29 October 2010
Comments: 0
29 October 2010, Comments: 0

Following on from Haree’s post a few weeks ago about our lovely new Toyota Prius hybrid car, I thought I’d continue the green theme with some thoughts and suggestions on how to make your IT setup a bit more environmentally friendly. There are already several brilliant technologies for reducing energy consumption, some of which may already be built into your existing operating systems, so it’s worth knowing about these, especially as energy costs are set to increase dramatically in the future.

Saving energy starts small, so you can look at doing things like turning off your monitors when you leave for the evening instead of letting them go to standby, setting your screensaver to kick in sooner, and using smart sockets that will detect when a main item (ie your PC) goes into standby and automatically power off the other sockets. As devices in standby mode still drain energy, this is a fairly good way to start. But it doesn’t stop there.

There are already several ways to help out the environment and / or save yourself energy costs. For example, if you use Google, try using Blackle instead. The idea of this ingenious site is to run a google search, but to make the screen black, thereby decreasing the amount of energy your monitor draws. Another personal favourite is Ecosia. Another search engine, every time you run a web search, Ecosia will donate 80% of the revenue they make from the sponsored links that come up when you do a search to saving rainforest. They say that every seach you do saves 2m square of forest, and they also provide a downloadable plugin so you can keep track of how much you’ve personally saved by searching.

How about using VOIP telephony? If you’ve ever used Skype, you’ve already used VOIP! Essentially using the internet to make phone calls, the service can be extended by purchasing VOIP telephones and using your broadband connection to make the calls. There are several advantages to this, such as automated call answering, conference calling, and several call routing options to make call handling easier. Another advantage is that the phone is tied to the number no matter where it is, so if you need to go on a business trip, you can take the phone with you, and it will still have the same number, anywhere in the world, as long as it’s plugged into an internet connection. You can even dial office extensions! And of course, using video conferencing can mean less travel to other locations, saving fuel and money…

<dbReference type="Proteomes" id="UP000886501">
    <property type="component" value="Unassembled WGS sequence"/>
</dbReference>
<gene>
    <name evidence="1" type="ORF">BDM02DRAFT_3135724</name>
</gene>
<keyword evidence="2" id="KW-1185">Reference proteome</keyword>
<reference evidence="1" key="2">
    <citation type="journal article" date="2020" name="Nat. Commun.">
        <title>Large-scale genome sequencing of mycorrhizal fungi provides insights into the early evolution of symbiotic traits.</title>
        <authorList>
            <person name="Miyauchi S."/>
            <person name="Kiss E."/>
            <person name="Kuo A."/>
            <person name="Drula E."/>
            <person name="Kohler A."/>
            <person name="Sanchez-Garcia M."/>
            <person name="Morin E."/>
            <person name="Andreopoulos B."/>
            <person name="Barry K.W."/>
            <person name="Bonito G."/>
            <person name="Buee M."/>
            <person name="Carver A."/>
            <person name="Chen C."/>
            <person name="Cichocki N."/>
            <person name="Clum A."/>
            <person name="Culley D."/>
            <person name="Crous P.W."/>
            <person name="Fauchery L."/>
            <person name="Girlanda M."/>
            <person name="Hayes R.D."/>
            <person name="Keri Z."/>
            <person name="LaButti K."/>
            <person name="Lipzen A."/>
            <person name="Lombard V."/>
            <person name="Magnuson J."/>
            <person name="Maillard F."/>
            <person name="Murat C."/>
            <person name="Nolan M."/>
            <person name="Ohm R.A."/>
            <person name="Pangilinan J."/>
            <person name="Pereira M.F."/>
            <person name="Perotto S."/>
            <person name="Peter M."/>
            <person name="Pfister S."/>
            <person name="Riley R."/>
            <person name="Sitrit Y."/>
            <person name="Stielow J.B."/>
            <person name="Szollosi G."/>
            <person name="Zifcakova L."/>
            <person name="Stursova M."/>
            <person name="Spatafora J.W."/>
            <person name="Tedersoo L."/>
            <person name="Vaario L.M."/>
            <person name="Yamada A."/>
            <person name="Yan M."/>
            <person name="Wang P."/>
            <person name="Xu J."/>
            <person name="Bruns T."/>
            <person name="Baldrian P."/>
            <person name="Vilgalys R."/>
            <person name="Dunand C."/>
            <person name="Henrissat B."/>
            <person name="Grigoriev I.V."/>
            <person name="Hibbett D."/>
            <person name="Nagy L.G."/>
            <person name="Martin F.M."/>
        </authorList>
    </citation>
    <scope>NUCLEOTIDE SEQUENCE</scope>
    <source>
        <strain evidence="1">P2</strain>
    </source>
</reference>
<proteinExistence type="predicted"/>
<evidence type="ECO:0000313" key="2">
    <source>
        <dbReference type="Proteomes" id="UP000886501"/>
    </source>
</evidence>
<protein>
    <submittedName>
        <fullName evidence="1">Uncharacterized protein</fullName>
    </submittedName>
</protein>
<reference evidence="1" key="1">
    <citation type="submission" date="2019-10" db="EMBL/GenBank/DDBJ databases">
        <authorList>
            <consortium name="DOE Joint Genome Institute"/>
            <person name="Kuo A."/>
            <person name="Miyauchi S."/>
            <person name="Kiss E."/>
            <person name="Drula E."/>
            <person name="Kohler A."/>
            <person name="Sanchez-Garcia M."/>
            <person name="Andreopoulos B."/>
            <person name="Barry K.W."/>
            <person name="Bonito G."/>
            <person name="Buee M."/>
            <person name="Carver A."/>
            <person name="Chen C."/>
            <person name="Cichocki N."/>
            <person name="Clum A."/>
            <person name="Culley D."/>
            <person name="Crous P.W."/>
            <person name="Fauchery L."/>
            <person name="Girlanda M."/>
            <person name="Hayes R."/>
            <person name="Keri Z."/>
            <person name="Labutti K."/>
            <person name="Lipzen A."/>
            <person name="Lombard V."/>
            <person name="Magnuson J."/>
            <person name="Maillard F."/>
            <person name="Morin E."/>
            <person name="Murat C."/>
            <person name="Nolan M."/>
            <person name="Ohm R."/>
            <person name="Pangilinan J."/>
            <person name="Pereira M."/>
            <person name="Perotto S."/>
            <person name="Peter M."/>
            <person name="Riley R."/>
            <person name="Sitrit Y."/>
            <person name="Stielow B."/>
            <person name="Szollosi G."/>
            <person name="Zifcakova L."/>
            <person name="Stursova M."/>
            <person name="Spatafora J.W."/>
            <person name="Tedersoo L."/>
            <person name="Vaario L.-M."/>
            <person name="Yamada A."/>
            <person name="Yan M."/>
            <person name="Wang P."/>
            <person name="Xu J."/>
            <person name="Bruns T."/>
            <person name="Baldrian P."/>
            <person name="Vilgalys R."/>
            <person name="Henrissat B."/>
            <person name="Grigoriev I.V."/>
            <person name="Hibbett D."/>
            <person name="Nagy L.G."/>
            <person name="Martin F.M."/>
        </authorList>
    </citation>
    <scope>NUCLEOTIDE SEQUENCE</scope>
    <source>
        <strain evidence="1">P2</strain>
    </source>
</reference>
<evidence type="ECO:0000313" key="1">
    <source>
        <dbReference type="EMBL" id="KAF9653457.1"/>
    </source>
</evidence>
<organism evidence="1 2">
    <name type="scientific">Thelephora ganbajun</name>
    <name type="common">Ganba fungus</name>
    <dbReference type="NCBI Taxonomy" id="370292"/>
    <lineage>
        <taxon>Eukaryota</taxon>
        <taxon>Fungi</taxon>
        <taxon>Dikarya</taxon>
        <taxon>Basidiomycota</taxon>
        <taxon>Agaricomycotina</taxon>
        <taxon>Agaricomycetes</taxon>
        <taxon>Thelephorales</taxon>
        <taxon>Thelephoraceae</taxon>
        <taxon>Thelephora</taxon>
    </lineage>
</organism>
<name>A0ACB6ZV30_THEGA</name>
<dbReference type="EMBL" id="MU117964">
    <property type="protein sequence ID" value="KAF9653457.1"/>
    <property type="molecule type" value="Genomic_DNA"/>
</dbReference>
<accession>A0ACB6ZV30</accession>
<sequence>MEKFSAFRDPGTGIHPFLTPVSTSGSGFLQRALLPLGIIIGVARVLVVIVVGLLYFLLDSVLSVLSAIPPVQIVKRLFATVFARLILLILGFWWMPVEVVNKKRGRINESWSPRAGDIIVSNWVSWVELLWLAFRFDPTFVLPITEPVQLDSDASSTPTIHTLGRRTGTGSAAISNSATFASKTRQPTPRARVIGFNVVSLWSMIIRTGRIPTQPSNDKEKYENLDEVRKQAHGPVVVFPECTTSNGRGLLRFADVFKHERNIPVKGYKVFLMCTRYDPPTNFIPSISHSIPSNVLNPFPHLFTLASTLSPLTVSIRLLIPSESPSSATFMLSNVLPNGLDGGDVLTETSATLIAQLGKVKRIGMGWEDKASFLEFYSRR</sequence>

Another avenue to consider is what’s known as Cloud computing (it’s a bit of a buzzword at the moment). It sounds confusing, but all it really means is running apps and software online over the internet, rather than in-house. For example, if you have an in-house server drinking electricity, but all it’s really doing is providing an email service (like Exchange), we can host it for you over the internet. We’ll house the server in our datacenter, and your end users connect to it over the internet. From the end user perspective, there is no change to the experience, but you’ve got rid of that noisy server in the corner! You can also do similar things for any number of applications or services. It’s great for you, as you can save energy costs and gain space, and it’s easier to manage for us, again saving you maintenence costs.

Of course reducing energy consumption is also good for your wallet as well as the environment, and if you’re running a network with multiple always-on servers, you could do a lot worse than look at virtualisation as a way of cutting costs. The idea of virtualisation is to consolidate your infrastructure into as little hardware as possible. For example, say you have 5 servers, with virtualisation, you could run them all on 1 physical box, rather than 5, hence cutting power consumption and making management easier, cutting service costs as well. There are several solutions for doing this, but we’ve been using VMWare VSphere here at iceConnect, with amazing results. It also allows more flexibility for your IT support, because it allows us to easily implement disaster recovery plans, and do hardware maintenence with no downtime. This means more resiliency, and greater energy saving for your business.

Less energy used = lower carbon footprint = better for the environment = even better for your wallet.

Future proofing your business is the way to go, especially with the recently announced government austerity measures. So try to green up your IT a bit! Ask me how I can help your company reduce it’s carbon footprint. If you have any more energy saving ideas, I would love to hear them so please feel free to leave a comment below.

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